Like a lot of entrepreneurs these days, Kaitlin Lutz is paying attention as new problems arise—not necessarily in terms of how those problems might derail her young company NewCrew, but how she might find an opportunity to deliver a solution.
Lutz, a recent graduate of the University of Georgia, started NewCrew and the nonprofit Sparke Women as a student. Both startups aim to fix shortages of skilled and qualified labor in construction: NewCrew by matching existing skilled workers with construction companies; Sparke Women by equipping women for careers in construction.
For now, Lutz has noticed a slowdown in construction hiring, but she believes it will pick up soon. And when it does, she’ll be ready. “I think periods of uncertainty are really where an entrepreneur can thrive,” Lutz said. “Entrepreneurship is all about adapting to change. You see opportunities where others don’t.”
That kind of solutions-based mentality is something Lutz picked up as a UGA student, particularly through a pair of programs, the Idea Accelerator and Summer Launch, offered through a partnership between the UGA Entrepreneurship Program and ATDC. Both programs are underway this summer, although in a virtual format. They give students a valuable summer learning opportunity—especially during a time when many in-person opportunities have evaporated with the COVID-19 pandemic.
Flannery, like Lutz, sees opportunity during this unstable period. After all, some of the country’s strongest companies (Hewlett-Packard, General Motors, Microsoft and Instagram, to name a few) arose during periods of financial distress.
Flannery is clear-eyed about the stress and uncertainty of being an entrepreneur right now. “I have a lot of friends and mentors who are going through probably the worst part of their lives right now,” he said. But he believes those who dive in and adapt will come out “smarter and stronger.”
“I think that there’s a golden opportunity in front of us to help some of these students figure out a company that they can run for the next 50 years,” Flannery said.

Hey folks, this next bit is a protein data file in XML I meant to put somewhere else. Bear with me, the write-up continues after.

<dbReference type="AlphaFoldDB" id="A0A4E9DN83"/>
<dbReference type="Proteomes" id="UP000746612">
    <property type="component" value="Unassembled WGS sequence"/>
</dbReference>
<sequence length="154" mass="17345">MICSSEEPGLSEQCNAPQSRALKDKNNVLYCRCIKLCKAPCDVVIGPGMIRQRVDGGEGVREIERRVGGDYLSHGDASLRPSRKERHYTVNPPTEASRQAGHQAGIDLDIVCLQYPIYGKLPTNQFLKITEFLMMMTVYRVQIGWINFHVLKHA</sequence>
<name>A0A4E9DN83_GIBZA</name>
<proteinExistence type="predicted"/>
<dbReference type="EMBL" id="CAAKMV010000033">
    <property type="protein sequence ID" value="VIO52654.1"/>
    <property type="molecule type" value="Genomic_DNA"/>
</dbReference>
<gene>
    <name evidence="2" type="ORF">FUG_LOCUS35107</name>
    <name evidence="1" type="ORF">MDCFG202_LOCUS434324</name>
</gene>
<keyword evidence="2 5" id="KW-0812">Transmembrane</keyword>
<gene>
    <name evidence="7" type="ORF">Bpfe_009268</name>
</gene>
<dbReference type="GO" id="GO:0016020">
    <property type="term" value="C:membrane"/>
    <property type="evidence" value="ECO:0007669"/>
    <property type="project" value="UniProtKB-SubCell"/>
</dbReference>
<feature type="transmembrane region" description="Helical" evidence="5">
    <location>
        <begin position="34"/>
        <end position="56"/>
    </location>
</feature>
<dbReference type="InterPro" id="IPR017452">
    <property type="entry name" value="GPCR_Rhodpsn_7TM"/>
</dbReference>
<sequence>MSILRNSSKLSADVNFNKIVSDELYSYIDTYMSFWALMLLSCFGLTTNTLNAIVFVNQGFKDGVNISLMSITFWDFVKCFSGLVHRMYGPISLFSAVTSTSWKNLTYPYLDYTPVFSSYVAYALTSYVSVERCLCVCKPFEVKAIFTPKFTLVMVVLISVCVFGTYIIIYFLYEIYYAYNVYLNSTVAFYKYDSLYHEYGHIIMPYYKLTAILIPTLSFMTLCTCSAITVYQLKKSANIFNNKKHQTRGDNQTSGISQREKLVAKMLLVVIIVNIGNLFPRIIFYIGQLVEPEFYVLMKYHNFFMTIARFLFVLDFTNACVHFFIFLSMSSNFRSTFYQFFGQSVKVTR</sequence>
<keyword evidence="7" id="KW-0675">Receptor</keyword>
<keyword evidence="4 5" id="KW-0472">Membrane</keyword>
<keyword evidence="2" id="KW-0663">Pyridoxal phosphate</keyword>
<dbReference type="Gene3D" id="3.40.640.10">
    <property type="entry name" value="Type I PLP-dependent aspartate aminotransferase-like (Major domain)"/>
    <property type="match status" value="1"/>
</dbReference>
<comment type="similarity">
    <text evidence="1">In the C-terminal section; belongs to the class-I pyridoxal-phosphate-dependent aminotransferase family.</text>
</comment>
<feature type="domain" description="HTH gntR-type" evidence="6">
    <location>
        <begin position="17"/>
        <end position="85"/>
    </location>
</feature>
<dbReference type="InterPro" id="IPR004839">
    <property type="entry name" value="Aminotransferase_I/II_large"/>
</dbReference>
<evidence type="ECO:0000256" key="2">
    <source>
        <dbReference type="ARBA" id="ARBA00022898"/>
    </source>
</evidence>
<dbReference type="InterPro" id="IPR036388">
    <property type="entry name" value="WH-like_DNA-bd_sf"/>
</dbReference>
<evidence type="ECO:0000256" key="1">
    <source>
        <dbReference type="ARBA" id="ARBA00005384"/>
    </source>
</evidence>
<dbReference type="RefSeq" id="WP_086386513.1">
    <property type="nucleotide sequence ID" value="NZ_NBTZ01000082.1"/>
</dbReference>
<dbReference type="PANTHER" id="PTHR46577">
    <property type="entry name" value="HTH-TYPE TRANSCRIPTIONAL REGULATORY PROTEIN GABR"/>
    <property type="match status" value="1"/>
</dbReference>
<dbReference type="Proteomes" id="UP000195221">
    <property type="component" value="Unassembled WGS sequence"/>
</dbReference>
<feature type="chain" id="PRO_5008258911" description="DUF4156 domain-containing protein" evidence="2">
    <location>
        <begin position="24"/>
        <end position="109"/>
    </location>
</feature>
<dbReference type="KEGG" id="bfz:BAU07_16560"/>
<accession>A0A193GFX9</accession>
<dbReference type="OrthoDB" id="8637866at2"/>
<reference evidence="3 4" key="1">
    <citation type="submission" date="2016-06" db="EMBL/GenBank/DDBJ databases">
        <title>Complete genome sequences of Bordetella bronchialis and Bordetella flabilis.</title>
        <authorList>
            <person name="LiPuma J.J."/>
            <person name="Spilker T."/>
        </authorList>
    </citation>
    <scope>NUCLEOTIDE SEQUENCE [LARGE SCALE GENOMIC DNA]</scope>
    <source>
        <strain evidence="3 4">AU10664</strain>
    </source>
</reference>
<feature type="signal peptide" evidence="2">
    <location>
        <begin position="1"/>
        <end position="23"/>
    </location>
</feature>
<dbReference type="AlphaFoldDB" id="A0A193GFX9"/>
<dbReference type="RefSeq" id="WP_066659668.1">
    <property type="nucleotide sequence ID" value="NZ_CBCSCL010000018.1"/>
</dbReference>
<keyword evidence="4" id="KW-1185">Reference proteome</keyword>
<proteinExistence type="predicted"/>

The Idea Accelerator is for students who have a business idea, and they want to know if it’s worth pursuing. Lutz, who won the Idea Accelerator pitch competition in 2019, said the program taught her how to focus on problem-solving rather than just coming up with a novel idea. The same is true for Kendra Garcia, who won the competition last fall as a freshman with an idea to pair tattoo-seeking customers with customized designs and professional artists to match their style.
While she didn’t come to UGA thinking she was going to be owning a business as a student, the experience of Idea Accelerator and the $5,000 prize money helped launch Eye Drool Designs. The company helps customers avoid “regrettable tattoo designs.”
As you might imagine, business hasn’t been booming lately. The COVID-19 pandemic temporarily shuttered the doors of tattoos artists across Athens and the nation. Those that have reopened are taking heightened precautions and fewer customers.
For Garcia, a rising second-year engineering student at UGA, the challenges are shaking the viability of her fledgling business. She’s looking to the Summer Launch program to help her tackle some of these business challenges.
The Summer Launch, a follow-up program to Idea Accelerator, is for students who have already developed a strong business idea. This program takes students through the steps of getting their businesses off the ground. Students get $5,000 upfront to grow their business. They can win an additional $5,000 if they win the program’s pitch competition. This summer, ideas range from novel food concepts, like a new type of candy, to platforms that connect landscape designers to homeowners.
Like the other students in the program, Garcia is looking to build her business skills, but also how to adapt to a rapidly changing landscape.
“It’s been very eye-opening learning how fast your business has to evolve and grow and change,” she said. “I’ve been thinking of a way to keep tattoo parlors generating revenue by creating tattoo designs for their customers.” Ones that they can hang on to for when they feel safe to go into the parlor.
Flannery hopes to impart to students that entrepreneurship is not scary.
“Entrepreneurship is as logical a choice as getting a job,” he said. “It isn’t about taking massive risk, it’s about learning to de-risk things that seem scary. Now more than ever, it’s important for people to feel like they have the power and ability to go start something.